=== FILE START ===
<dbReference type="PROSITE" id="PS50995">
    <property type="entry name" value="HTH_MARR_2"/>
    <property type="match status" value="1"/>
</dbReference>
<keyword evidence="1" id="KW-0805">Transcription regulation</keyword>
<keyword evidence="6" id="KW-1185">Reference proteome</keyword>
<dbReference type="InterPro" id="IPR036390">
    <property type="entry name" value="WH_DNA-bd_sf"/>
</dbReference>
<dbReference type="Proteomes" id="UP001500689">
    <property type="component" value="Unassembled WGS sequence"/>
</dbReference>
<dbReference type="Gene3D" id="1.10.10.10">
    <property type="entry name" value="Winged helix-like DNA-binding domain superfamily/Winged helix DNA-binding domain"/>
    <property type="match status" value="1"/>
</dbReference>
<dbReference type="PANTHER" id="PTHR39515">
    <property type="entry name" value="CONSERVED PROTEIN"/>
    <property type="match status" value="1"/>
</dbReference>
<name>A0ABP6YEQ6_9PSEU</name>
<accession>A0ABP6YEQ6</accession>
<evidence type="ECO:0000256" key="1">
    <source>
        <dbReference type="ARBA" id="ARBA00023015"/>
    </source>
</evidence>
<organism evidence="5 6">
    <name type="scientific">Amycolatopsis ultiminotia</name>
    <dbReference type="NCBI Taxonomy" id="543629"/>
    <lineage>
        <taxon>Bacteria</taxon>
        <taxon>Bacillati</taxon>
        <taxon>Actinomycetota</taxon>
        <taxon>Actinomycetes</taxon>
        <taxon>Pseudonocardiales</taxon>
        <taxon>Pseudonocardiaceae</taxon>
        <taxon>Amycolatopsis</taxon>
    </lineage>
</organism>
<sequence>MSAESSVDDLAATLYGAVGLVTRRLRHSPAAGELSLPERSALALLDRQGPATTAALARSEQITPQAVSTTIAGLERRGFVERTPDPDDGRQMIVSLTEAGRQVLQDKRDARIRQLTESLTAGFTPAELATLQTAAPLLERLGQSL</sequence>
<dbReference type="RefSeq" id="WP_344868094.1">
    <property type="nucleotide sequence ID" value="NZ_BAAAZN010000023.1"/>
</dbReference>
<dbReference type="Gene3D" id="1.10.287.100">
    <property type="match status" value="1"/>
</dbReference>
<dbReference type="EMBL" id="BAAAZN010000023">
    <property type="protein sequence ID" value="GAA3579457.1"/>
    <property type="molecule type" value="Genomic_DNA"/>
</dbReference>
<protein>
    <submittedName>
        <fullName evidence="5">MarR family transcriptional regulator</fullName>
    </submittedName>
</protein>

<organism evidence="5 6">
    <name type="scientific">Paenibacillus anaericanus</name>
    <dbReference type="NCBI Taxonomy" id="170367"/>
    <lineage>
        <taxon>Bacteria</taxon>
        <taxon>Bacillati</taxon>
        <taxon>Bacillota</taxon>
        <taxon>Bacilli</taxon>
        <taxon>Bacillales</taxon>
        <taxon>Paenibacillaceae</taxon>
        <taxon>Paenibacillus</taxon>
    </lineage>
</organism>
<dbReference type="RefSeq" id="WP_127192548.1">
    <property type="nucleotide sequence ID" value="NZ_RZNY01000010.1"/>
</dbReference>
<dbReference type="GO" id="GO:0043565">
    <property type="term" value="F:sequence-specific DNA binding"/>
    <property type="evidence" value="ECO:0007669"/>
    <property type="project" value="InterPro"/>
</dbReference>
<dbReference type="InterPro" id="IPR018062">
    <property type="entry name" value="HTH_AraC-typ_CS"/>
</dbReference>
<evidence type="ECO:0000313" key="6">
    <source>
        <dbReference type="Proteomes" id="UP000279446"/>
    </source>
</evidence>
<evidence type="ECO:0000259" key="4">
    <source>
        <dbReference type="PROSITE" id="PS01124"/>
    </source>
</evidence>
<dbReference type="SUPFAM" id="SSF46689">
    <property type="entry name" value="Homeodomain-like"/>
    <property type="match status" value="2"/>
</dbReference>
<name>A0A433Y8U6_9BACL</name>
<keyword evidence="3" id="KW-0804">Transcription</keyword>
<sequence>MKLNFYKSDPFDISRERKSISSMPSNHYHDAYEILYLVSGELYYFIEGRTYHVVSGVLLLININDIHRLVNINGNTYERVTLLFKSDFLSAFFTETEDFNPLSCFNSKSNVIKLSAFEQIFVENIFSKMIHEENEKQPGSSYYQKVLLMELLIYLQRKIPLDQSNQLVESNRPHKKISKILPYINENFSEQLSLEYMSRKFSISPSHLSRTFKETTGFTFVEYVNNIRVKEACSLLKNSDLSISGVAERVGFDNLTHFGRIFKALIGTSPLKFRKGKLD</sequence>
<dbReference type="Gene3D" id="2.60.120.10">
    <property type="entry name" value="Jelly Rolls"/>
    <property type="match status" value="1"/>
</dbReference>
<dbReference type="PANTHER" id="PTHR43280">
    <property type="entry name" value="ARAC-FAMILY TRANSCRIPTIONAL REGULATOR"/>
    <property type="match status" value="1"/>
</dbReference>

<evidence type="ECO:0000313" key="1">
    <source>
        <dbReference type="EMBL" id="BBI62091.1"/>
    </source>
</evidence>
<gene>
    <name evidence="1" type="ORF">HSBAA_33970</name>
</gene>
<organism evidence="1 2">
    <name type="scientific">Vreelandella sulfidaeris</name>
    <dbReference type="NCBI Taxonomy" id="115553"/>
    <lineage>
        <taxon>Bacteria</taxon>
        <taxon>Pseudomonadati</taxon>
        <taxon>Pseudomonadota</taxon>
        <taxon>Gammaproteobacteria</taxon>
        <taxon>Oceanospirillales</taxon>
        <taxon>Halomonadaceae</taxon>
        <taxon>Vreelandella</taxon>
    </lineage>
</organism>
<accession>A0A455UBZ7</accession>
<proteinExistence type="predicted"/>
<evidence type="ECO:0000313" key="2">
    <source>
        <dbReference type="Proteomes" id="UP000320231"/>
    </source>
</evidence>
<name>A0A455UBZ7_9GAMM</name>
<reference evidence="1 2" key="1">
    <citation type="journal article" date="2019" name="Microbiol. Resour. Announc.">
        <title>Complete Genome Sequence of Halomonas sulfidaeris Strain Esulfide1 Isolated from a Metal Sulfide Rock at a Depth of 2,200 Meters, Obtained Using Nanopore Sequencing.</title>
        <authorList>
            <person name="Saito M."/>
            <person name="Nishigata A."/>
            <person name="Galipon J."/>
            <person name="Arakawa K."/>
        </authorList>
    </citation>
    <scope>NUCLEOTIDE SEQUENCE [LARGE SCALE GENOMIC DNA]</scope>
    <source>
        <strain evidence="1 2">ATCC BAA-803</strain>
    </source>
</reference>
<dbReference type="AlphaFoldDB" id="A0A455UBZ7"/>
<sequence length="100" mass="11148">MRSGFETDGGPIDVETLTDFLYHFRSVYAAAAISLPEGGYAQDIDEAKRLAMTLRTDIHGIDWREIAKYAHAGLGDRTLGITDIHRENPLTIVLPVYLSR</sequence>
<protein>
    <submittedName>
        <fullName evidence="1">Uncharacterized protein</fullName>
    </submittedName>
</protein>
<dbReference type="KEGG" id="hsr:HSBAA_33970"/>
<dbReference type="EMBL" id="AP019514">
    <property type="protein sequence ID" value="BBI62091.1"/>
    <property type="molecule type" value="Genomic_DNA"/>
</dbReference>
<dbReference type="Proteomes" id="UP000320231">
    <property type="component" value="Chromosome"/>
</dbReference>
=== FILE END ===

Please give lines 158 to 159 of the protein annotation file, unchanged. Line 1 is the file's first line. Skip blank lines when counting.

<dbReference type="EMBL" id="AP019514">
    <property type="protein sequence ID" value="BBI62091.1"/>